The strategic maneuver
The theater works very hard to keep awkward, amateurish, wooden performances out of the theater. I was working very hard, along with a few other people, to bring that area of naturalness and reality into the theater. Simply because it hadn’t been seen. See, when we go to a work of art, ninety percent of our reactions and our expectations are controlled by convention. We are used to seeing a certain kind of stylistic thing in the theater, and that becomes deadening, because once we are used to seeing it, it becomes a lie. It no longer speaks to us in a truthful way. Practically every important moment in the history of theater has not been “realer” or “truer” than the moment that went before, but it’s been a cold glass of water thrown in the face to wake the audience up by showing what was not expected. Which implies that the real issue in art is the audience’s response.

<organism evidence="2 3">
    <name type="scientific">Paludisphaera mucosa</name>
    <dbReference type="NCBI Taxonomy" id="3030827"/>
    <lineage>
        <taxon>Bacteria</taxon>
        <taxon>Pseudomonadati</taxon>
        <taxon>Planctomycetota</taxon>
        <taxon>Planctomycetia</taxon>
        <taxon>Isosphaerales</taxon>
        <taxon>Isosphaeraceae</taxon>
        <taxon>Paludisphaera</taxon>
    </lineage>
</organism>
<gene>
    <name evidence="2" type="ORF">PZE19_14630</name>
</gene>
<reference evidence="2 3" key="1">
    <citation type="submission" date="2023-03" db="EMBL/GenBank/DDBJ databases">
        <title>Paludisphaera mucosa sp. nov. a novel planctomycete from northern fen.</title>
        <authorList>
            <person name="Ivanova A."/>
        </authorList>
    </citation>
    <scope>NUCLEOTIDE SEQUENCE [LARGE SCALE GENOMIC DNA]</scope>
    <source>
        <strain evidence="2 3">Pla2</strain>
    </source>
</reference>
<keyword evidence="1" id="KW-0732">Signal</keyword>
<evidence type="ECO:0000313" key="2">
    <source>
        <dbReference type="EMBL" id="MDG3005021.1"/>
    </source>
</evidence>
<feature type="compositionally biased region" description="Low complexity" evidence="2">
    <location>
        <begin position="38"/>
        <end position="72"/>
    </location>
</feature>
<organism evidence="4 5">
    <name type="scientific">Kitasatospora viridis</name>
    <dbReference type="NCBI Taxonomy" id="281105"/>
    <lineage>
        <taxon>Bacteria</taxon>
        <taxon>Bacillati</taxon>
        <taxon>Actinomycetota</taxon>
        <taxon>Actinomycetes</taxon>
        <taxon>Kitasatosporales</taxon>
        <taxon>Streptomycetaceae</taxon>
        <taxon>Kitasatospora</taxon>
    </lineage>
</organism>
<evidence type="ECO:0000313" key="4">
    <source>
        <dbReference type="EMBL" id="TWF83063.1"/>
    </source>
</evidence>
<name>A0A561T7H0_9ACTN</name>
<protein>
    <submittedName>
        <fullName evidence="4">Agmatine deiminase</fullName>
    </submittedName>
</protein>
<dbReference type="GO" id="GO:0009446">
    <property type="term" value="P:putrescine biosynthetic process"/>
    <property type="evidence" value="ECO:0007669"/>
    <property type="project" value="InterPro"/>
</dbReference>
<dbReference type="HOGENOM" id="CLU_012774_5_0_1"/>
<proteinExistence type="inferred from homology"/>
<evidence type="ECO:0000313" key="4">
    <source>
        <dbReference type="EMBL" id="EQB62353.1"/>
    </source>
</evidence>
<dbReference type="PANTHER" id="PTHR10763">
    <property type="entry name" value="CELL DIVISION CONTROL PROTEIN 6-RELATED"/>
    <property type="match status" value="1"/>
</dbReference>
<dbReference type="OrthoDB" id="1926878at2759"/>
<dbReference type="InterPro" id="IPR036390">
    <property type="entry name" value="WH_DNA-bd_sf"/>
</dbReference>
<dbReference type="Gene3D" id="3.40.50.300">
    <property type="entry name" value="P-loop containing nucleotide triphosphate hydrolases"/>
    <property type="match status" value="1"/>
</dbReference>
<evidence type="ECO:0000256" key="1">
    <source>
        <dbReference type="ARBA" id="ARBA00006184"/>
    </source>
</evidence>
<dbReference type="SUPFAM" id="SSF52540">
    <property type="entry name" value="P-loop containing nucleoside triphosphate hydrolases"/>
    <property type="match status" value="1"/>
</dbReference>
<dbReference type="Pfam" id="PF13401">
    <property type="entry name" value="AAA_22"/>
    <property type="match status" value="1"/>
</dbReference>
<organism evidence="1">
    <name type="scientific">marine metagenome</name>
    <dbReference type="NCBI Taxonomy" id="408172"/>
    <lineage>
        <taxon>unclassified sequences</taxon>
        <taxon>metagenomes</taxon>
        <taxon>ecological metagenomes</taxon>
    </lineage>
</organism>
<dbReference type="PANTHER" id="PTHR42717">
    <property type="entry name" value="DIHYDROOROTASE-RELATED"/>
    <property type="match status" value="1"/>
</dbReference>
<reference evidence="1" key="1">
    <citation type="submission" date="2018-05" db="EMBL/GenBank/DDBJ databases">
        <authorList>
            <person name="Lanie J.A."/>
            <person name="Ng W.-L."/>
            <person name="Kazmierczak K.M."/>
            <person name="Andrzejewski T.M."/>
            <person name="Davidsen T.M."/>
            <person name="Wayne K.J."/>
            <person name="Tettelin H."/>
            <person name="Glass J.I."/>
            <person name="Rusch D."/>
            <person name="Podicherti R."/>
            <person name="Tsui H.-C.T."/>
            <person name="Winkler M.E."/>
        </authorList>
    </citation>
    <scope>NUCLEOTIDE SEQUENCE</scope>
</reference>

Now I claim that when I make things, I don’t care about the audience’s response, I’m making them for myself. But I’m making them for myself as audience, because I want to wake myself up. And I assume that other people might be woken up by what wakes me up. But, you see, art is a kind of strategic maneuver. There is no work of art that has ever been made that is absolutely truthful about life. As Picasso said, “Art is a lie that tells the truth.” And it’s a lie that tells the truth because it is the choice of a strategic maneuver, which is not the truth. No art has ever been the truth, because it has to leave out ninety percent of life. And if you’re not talking about all of life, you’re not talking about the truth, you’re talking about a distortion. So art is a perspective; all perspectives are lies about the total truth; so art is a lie that, because it is strategically chosen, wakes people up. The truth is in the audience’s, the individual’s, awakened perceptions. It’s not in the work of art.